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Executive summary

Purpose

1. This report provides an overview of the forecast financial health of the HEFCE-funded higher education (HE) sector in England. The analysis covers the financial forecasts for the period 2015-16 to 2018-19, based on information submitted by higher education institutions (HEIs) to HEFCE in July 2016. This does not include further education or sixth-form colleges, or alternative providers of higher education.

Key points

2. Financial Reporting Standard (FRS) 102 is the new financial reporting framework for higher and further education (FE) providers for reporting periods starting on or after 1 January 2015, and introduces some significant changes in the way financial performance is reported.

3. Financial forecasts for the period 2015-16 to 2018-19 are consistent with the new standard and are presented alongside 2014-15 financial data restated under FRS102. The new reporting framework makes comparison difficult between forecast performance and historical trends.

4. The accuracy and reliability of the sector’s forecasts depends on the assumptions made by HEIs in response to the latest higher education reforms and prevailing market conditions.

5. Most HEIs indicated that their forecasts were prepared ahead of the European Union (EU) referendum vote. While they knew the outcome at the time they submitted their forecasts to HEFCE, HEIs did not adjust them to reflect potential impacts of Brexit, because of the level of uncertainty existing at the time. As a result, the projected financial performance summarised in this report does not reflect a sector-wide view of the potential impacts following the UK’s exit from the EU.

6. Overall, the forecasts demonstrate a continuation of the themes raised in previous analysis. The main outcomes are as follows:

  1. The latest forecasts, for the period 2015-16 to 2018-19, show a widening gap between the lowest- and highest-performing institutions and increasing volatility of forecasts in the sector.
  2. Sector surpluses are projected to be between 2.3 per cent and 4.3 per cent of total income in the forecast period; these are relatively small margins in which to operate. However, at institutional level, these range from a deficit of 28.6 per cent to a surplus of 21.5 per cent in 2017-18, equivalent to a range of 50.1 per cent (compared with 30.4 per cent in 2014-15).
  3. The trend of falling liquidity (cash) and increasing sector borrowing continues in this forecast period. Borrowing levels are expected to exceed liquidity levels in all forecast years, by £49 million at 31 July 2016, increasing to £3.9 billion at 31 July 2019. This trend of increasing borrowing and reducing liquidity is unsustainable in the long term.
  4. The sector is projecting fee income from non-EU students to rise from £3.7 billion in 2015-16 to £4.8 billion in 2018-19 (equivalent to 14.9 per cent of total income). Increasing competition from other countries and proposed changes to student immigration rules suggest these projections may be difficult to achieve. This would have a significant adverse impact on the sector’s financial projections. However, the weaker pound may assist the recruitment of overseas students.
  5. The sector is projecting high levels of growth in numbers of total home and EU students (10.3 per cent over the forecast period). This level of growth may be a challenge given the decline in the 18 year-old English population, uncertainties over the impacts of Brexit and increases in alternatives to undergraduate courses, such as degree apprenticeships.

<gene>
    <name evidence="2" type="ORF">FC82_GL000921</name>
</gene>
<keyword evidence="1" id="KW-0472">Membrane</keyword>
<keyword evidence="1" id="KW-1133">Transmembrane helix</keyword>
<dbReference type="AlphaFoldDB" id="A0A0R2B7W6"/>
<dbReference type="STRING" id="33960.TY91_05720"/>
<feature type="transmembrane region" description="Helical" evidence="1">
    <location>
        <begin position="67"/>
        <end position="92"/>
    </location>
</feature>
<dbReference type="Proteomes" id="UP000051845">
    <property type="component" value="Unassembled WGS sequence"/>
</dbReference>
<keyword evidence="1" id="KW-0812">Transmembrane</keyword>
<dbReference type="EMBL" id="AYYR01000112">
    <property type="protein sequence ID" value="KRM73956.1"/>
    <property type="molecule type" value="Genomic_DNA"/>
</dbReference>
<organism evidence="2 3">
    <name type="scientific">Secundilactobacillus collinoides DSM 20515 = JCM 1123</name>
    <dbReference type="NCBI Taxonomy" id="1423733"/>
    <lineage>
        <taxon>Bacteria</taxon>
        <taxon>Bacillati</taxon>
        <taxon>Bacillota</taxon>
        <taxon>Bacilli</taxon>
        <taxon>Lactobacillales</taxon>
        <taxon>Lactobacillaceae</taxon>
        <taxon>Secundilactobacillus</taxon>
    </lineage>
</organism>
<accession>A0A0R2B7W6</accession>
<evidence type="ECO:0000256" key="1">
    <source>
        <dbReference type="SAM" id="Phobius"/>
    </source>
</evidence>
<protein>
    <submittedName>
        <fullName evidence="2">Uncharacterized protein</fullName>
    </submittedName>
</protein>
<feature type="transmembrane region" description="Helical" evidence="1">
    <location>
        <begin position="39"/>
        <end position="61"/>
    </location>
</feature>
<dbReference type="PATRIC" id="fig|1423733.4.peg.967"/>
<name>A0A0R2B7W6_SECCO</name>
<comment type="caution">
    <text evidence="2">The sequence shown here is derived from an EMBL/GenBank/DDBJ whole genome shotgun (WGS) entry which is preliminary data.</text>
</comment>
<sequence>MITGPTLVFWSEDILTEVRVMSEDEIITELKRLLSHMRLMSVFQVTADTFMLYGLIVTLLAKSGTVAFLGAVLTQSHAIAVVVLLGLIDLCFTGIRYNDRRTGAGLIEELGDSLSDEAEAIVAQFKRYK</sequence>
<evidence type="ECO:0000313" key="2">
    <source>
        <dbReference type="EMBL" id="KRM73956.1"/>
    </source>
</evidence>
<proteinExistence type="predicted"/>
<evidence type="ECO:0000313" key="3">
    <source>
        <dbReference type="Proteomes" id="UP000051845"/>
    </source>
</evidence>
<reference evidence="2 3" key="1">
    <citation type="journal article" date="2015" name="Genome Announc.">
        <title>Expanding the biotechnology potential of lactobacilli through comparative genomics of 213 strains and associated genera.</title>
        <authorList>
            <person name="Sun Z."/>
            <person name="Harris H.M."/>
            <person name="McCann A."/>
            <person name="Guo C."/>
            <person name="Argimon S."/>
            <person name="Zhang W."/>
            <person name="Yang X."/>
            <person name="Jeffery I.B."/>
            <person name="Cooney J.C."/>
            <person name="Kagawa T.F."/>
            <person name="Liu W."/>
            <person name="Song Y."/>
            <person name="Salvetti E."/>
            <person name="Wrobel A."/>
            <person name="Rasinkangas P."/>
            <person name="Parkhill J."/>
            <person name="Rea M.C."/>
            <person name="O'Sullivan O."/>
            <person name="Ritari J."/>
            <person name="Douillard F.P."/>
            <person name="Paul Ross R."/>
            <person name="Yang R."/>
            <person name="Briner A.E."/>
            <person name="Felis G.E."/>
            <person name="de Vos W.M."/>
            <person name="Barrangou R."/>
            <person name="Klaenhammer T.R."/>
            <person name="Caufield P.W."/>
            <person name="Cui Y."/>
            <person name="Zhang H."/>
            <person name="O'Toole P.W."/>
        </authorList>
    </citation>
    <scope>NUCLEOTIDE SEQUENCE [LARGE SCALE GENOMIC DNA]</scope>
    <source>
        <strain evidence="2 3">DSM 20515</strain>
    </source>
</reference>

6. Significant increases in capital investment are projected. At over £17.8 billion, this represents an average annual investment of £4.5 billion (2015-16 to 2018-19), 51 per cent higher than the previous four-year average. Despite this, nearly a quarter of HEIs in the sector are planning to reduce capital expenditure over the forecast period.
  7. Investment in infrastructure is particularly important given that, in July 2015, the sector estimated that it still needed to invest £3.6 billion into its non-residential estate to upgrade it to a sound baseline condition.
  8. The uncertainties faced by the sector as a result of the UK’s decision to leave the EU, coinciding with increasing competition in the global HE market, will lead to a greater focus from investors on the underlying financial strength of HEIs. Consequently, any fall in confidence levels could restrict the availability of finance in the sector and put significant elements of the investment programme at risk. Falling confidence levels are also likely to lead to a rise in the cost of borrowing.
  9. Aside from the challenges associated with income generation, the sector will face inflationary pressures on costs, particularly staff costs, operating costs and capital investment costs.
  10. Pension liabilities are expected to increase from £4.9 billion at 31 July 15 to £7.2 billion at 31 July 2016; an increase of 45.8 per cent. This is due to FRS102 which requires liabilities relating to the deficit recovery plans for multi-employer pension schemes to be reflected in institutional balance sheets. However, the latest estimated valuation of the sector’s largest pension scheme, the Universities Superannuation Scheme (USS), indicates a significant worsening of the deficit, implying further increases in liabilities are likely.

Action required

7. No action is required: this report is for information. 

Date: 10 November 2016

Ref: HEFCE 2016/34

To: Heads of HEFCE-funded higher education institutions

Of interest to those
responsible for:

Audit, Estates, Finance, Governance, Management, Planning

Enquiries should be directed to:

Will Dent, tel 0117 931 7437, email w.dent@hefce.ac.uk or Annette Wynne, tel 0117 931 7377, email a.wynne@hefce.ac.uk.